Advertisement
Editorial

A Changing Landscape

  • Helen Doyle,
  • Andy Gass,
  • Debra Lappin
  • Published: December 22, 2003
  • DOI: 10.1371/journal.pbio.0000089

Open-access publication is inarguably valuable to science and to the public, yet skepticism about the long-term sustainability of open-access publications persists (see Nature, October 9, and Science, October 24). While some fear the effects of the open-access model—which shifts revenue streams from subscription fees to publication fees—on scientific societies and others, support for open access among funders is already increasing. Funding agencies that have announced policies supporting open access include the Howard Hughes Medical Institute and the Wellcome Trust (the largest private biomedical research funders in the United States and the United Kingdom, respectively) and, more recently, the Max Planck Institute, the Centre National de la Recherche Scientifique (CNRS), and other European agencies.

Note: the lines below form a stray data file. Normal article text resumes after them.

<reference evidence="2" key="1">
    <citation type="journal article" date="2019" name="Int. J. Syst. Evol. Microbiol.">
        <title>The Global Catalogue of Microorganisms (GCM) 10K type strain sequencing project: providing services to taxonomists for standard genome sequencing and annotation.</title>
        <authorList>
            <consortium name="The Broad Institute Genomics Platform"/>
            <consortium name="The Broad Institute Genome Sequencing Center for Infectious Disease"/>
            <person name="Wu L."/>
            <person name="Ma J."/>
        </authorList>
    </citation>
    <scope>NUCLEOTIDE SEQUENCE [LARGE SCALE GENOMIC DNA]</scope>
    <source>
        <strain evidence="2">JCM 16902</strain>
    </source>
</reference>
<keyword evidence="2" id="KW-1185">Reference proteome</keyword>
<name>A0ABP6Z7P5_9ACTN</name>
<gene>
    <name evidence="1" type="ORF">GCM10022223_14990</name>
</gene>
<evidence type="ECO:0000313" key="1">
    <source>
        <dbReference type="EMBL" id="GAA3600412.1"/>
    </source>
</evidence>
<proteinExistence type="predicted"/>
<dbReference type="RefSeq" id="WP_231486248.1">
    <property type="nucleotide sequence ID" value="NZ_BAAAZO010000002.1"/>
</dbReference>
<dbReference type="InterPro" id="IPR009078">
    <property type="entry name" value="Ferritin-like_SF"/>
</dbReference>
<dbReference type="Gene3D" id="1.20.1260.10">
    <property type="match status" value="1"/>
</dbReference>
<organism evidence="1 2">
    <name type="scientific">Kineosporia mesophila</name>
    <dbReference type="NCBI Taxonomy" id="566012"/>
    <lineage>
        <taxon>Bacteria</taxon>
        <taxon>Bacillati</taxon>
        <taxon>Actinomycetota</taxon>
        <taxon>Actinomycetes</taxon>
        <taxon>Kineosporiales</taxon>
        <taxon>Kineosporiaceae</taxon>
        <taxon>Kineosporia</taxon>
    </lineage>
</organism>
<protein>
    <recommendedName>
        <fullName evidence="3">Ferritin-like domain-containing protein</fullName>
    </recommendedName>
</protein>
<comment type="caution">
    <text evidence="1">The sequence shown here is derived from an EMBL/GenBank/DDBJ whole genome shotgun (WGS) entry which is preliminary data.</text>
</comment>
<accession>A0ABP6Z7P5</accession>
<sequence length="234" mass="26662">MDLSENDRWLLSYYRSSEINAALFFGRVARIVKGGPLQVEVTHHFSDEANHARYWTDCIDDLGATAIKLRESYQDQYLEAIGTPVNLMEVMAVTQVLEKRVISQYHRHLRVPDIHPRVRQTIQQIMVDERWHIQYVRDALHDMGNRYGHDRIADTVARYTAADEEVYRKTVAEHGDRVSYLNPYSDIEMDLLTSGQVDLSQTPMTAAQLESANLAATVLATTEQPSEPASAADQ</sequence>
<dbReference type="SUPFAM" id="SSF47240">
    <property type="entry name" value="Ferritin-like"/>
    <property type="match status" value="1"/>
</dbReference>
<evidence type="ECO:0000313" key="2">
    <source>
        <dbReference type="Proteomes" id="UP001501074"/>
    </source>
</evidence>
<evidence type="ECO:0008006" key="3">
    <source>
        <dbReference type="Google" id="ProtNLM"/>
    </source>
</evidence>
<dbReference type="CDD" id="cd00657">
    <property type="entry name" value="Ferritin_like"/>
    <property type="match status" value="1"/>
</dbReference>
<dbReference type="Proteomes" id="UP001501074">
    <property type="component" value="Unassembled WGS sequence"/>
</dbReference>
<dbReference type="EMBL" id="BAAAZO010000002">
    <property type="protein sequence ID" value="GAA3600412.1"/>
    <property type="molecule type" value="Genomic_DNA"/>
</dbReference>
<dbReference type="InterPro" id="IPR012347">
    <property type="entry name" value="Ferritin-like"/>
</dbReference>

Experiments Driving Change

Many publishers are already exploring ways to increase access to their journals. PLoS Biology is one of many open-access experiments that are now up and running: BioMed Central has created over 100 open-access biomedical journals in the past two years and has recently published its 4,000th original research paper; the Company of Biologists, publisher of Development and other journals, has announced a free-access option supported by author fees; the Journal of Clinical Investigation has been free online to all users for several years; the American Society of Cell Biology has reduced the length of time to release Molecular Biology of the Cell articles to two months without seeing significant reduction in its subscriptions; and a Proceedings of the National Academy of Sciences survey suggests that the majority of its authors is willing to pay fees above current page charges to publish open-access articles. Many other publishers, from the Entomological Society of America to Oxford University Press, are testing open-access options in various forms.